dogs die in hot cars campaign, RSPCA

Reports of dogs being left in hot cars has hit a three-year high despite a major campaign to raise awareness of the dangers.

And Cheshire is among those counties which have seen a rise in reports in the past year.

There were 135 reports made to the charity in Cheshire in 2018 – an increase from 131 made in 2017.

In total, the charity received 8,290 reports across the UK last year.

Battersea Dogs & Cats Home, Blue Cross, British Parking Association, British Veterinary Association (BVA), Dogs Trust, The Kennel Club, The Mayhew Animal Home, National Animal Welfare Trust, The National Police Chiefs Council (NPCC), PDSA, RSPCA, Scottish SPCA, #TeamOtisUK and Wood Green The Animals Charity have teamed up to launch the Dogs Die in Hot Cars campaign.

Dogs Die in Hot Cars campaign manager Holly Barber from the RSPCA, said: “Last year was our busiest for three years with almost 8,300 emergency calls made to the RSPCA about this issue – that’s a 5% increase from 2017 and a 15% rise from 2016.

“It’s extremely concerning that despite all of our campaigning, dog owners are still ignoring our warnings and risking their pets’ lives by leaving them alone in cars on warm days.

“How many more dogs need to die before people realise that that split second decision – usually made due to convenience – could have life-changing consequences?”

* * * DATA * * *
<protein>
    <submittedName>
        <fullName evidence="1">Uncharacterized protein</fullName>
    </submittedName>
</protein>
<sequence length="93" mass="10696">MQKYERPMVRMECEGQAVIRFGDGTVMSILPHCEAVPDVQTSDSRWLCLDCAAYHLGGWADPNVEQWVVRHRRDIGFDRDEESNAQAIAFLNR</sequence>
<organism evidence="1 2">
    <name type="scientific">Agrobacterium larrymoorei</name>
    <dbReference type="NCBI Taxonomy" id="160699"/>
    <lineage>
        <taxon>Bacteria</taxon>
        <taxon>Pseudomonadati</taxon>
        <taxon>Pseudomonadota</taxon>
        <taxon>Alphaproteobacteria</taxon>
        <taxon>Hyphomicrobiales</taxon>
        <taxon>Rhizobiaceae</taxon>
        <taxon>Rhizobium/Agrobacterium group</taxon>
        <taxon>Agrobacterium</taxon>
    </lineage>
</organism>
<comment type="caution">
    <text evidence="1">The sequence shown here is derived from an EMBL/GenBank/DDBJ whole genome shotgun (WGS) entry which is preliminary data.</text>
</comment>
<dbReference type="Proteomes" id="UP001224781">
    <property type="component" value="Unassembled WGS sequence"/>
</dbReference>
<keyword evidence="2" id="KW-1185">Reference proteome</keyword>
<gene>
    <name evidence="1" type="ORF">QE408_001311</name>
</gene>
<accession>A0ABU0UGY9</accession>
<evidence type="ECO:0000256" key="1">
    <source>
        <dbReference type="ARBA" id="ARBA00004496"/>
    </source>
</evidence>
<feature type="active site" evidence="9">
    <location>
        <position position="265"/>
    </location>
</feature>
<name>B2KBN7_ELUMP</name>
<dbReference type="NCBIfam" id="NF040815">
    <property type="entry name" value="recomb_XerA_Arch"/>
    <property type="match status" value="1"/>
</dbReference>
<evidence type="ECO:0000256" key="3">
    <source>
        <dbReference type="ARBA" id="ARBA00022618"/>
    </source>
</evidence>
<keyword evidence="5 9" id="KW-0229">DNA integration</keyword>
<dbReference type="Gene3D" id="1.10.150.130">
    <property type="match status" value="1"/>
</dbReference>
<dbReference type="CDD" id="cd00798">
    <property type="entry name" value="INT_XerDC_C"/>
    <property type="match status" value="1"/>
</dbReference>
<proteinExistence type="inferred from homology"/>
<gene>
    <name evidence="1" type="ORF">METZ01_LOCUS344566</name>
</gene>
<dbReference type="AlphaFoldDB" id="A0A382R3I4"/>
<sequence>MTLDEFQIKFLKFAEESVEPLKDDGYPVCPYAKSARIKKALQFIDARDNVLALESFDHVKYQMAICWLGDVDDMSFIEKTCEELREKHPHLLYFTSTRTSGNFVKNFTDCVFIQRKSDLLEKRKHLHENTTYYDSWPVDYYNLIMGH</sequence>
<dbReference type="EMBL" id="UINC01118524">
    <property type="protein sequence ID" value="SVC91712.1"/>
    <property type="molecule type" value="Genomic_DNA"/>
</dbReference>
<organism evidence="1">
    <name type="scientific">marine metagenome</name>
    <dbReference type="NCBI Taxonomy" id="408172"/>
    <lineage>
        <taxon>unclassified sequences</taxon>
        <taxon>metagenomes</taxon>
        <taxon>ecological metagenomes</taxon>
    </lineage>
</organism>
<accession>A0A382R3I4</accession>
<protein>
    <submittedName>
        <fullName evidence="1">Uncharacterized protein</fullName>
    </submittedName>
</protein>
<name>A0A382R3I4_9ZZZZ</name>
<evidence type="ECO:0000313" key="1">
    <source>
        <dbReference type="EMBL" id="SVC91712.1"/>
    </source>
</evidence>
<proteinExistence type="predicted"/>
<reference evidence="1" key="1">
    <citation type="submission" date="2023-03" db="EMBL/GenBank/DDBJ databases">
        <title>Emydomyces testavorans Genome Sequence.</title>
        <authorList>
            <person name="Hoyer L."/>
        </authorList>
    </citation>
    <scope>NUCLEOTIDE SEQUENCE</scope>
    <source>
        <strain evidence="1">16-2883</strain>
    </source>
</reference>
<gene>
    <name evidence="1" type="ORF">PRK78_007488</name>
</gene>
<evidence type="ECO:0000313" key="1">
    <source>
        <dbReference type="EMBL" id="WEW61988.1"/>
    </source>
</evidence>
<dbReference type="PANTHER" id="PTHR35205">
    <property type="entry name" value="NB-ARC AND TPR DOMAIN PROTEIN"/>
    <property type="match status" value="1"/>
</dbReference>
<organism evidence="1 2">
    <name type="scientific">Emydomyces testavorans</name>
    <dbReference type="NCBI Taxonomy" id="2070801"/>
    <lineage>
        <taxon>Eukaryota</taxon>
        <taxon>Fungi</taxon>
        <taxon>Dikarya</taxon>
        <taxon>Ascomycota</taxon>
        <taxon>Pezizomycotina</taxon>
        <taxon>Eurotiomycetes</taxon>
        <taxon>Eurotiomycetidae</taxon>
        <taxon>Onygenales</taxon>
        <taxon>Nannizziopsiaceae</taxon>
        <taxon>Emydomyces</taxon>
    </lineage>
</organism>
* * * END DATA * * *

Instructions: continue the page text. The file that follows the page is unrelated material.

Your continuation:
Dogs suffer with heat-related conditions when the weather gets warmer.

Just a few weeks ago, a terrier puppy was found collapsed in Talbot Green, Wales, suffering from possible heat stroke.

A member of the public found the four-month-old pup (pictured) on Easter Monday when temperatures soared to the mid-20s.

The little dog – nicknamed Ollie – was rushed to a vet and put on a drip and thankfully recovered.

A quarter (26%) of vets surveyed as part of BVA’s autumn 2018 survey said they had seen cases of dogs requiring treatment for heat-related conditions over the summer.

The survey also found almost one in seven vets (13%) had seen a dog in their practice suffering as a result of being left in a car.

BVA junior vice president Daniella Dos Santos said: “Vets all too often see the unfortunate and sometimes tragic consequences of dogs being left on their own in cars, and it’s deeply worrying that so many owners are still prepared to take this risk despite numerous warnings.

“With summer just around the corner, it’s vital that everyone thinks twice about leaving dogs in a hot car even for a short while: ‘not long’ is too long.”

In an emergency, dial 999 and report a dog in a hot car to police.

The RSPCA may not be able to attend quickly enough and with no powers of entry would need police assistance at such an incident.

Some people’s instinct is to break into the car to free the dog.

But without proper justification, this could be classed as criminal damage.

People reporting the case should inform police of intentions and take photos or footage of the dog as well as names and numbers of witnesses.

The law states there is lawful excuse to commit damage if you believe the owner of the property you damage would consent to it if they knew the circumstances.

Dogs should be moved to a shaded/cool area and doused with cool water. Allow the dog to drink small amounts of cool water.

You can call the RSPCA’s 24-hour emergency cruelty line on 0300 1234 999 for advice.

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